In addition to the designated MSP authorities and their planning experts, numerous ministries as well as other public and private institutions with sectoral values and interests ‘manage’ marine and coastal areas and often done so prior to a Maritime Spatial Planning process. As a matter of fact integrated management institutions combining all blue sectors and interests under one roof rarely exist; in most MSP cases the cross-sector approach is therefore safeguarded by inter-ministerial working groups.
An integrated management plan will have many management actions applicable to sectors like marine transport, fisheries, offshore renewable energy, oils and gas and mineral extraction that use the resources of the marine area.
In order to achieve integration - it is crucial to understand the optimal spatial conditions and requirements of each sector individually. In most cases this work has to go hand in hand with the sectors because many of them (esp. the traditional sectors) are not used to think in “spatial” and/or cross-sectoral terms. Please see the section MSP Sectors for more information about spatial conditions and requirements of individual sectors.
Frequently Asked Questions
ALL SECTORS: What are required capability or site suitability parameters for human activities in offshore environments?
Site suitability parameters (how suitable is a given site for certain activities) may relate to the physical and biological characteristics of an area, and are relevant to the type of activity that is being planned. It is important to keep in mind that site suitability parameters will vary significantly depending on the local conditions and the type of activity considered. For example, offshore wind arrays must take account of the wind resource, water depth and proximity to the shore, in order to minimise grid connection distance (see http://www.windpowerengineering.com/projects/guidelines-selecting-sites). Aquaculture farms must take account of currents, water quality (e.g. turbidity, nutrients) and nearby sensitive species (see for example suitability maps developed from the COEXIST project). A careful analysis should therefore be carried out of the demands of the activity in question and the relevant constraint criteria for the area of interest.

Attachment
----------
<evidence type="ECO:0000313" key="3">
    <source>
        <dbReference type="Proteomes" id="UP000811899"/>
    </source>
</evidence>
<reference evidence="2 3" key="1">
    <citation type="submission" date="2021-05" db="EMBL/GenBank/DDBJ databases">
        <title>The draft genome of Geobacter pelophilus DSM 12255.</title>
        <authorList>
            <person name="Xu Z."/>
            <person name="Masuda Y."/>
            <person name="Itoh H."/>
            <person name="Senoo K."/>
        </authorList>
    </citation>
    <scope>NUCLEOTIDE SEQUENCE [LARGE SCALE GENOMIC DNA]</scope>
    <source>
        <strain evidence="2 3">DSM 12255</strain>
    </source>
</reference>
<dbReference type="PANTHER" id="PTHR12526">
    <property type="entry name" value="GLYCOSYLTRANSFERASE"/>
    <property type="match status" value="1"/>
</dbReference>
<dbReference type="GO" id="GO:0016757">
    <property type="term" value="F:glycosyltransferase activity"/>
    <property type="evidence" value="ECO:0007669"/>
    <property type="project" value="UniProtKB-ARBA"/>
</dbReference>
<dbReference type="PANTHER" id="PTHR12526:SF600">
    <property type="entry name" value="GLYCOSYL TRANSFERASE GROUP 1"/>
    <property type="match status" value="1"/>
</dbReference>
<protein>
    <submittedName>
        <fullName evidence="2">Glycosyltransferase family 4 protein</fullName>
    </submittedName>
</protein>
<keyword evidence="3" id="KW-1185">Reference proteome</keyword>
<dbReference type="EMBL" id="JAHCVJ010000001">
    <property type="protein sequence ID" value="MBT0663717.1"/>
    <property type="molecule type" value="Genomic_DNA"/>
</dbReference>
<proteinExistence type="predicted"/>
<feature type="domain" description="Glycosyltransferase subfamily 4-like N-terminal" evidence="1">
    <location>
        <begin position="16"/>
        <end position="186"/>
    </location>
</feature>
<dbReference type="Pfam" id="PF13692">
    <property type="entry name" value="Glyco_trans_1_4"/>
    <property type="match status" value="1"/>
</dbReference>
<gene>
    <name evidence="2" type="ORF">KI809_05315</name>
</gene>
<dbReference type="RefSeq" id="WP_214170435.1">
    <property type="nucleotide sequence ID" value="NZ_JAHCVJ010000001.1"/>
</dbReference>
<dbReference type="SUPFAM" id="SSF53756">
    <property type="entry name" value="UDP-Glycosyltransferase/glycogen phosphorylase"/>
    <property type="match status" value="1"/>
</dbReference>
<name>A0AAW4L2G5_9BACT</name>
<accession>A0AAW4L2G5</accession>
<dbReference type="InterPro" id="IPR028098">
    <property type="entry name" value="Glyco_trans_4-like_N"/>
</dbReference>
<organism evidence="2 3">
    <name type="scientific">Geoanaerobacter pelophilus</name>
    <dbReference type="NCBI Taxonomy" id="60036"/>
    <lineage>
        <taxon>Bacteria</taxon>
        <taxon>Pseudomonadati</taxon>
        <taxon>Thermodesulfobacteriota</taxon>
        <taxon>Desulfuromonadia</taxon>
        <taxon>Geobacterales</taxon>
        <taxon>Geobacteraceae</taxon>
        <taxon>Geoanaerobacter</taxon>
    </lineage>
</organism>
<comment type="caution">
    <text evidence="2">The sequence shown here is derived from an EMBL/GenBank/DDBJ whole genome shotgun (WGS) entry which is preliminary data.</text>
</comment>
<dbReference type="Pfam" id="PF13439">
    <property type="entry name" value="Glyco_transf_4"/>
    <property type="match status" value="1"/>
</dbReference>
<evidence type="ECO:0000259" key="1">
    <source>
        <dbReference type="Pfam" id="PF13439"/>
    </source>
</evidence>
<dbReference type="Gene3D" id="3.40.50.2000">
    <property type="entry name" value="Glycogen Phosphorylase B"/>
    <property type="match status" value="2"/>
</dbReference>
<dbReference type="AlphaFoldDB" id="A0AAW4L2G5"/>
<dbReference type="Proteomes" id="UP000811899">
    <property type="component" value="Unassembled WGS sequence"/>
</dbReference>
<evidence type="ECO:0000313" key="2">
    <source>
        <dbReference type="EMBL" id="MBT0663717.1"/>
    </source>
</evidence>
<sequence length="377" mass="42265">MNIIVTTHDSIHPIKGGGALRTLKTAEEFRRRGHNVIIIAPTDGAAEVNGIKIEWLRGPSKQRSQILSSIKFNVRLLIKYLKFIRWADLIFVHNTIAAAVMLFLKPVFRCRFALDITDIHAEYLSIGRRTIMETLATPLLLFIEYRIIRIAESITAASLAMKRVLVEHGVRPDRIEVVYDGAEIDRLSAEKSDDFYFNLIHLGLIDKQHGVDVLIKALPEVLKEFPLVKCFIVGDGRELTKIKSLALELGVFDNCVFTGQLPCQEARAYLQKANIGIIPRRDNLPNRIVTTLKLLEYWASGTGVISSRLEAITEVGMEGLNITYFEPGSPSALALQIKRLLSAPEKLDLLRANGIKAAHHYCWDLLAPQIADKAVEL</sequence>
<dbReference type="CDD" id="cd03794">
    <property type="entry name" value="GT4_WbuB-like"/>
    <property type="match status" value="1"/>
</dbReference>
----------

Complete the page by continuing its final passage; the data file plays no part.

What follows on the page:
During an MSP process, it is recommended that the context of a defined area is assessed and then late further refined– this is commonly referred to as a stocktake (see for example the Handbook on Integrated Maritime Spatial Planning developed from the Plan Coast project). Information collected during the stocktake is then analysed, such as through modelling of data per site suitability parameters, including for example a cumulative impacts assessment (see for example the Adriplan Cumulative Impact Tool). This information is then used to establish or recommend suitable areas for certain activities.
Site suitability parameters are usually identified in the early stages of MSP processes. Some documents developed during an MSP process may lay the foundation for development of a statutory MSP plan, but were themselves not formally adopted. For example, the Portuguese Plano de Ordenamento do Espaço Marítimo (POEM) is a study that served as a precursor to Portugal’s statutory MSP plan, by laying out the economic, environmental and social importance of Portugal’s mainland sea area, showing existing and potential uses and their integrated planning and adaptive management. Pilot MSP plans can have a specific focus on a particular sector, such as the pilot plan for the Southern Middle Bank on the Swedish/Polish border developed as part of the PartiSeaPate project. In terms of adopted plans, the German MSP plans for the North Sea and Baltic Sea contain precise information on the site suitability parameters for given sectors, as well as their accompanying SEAs (North Sea and Baltic Sea).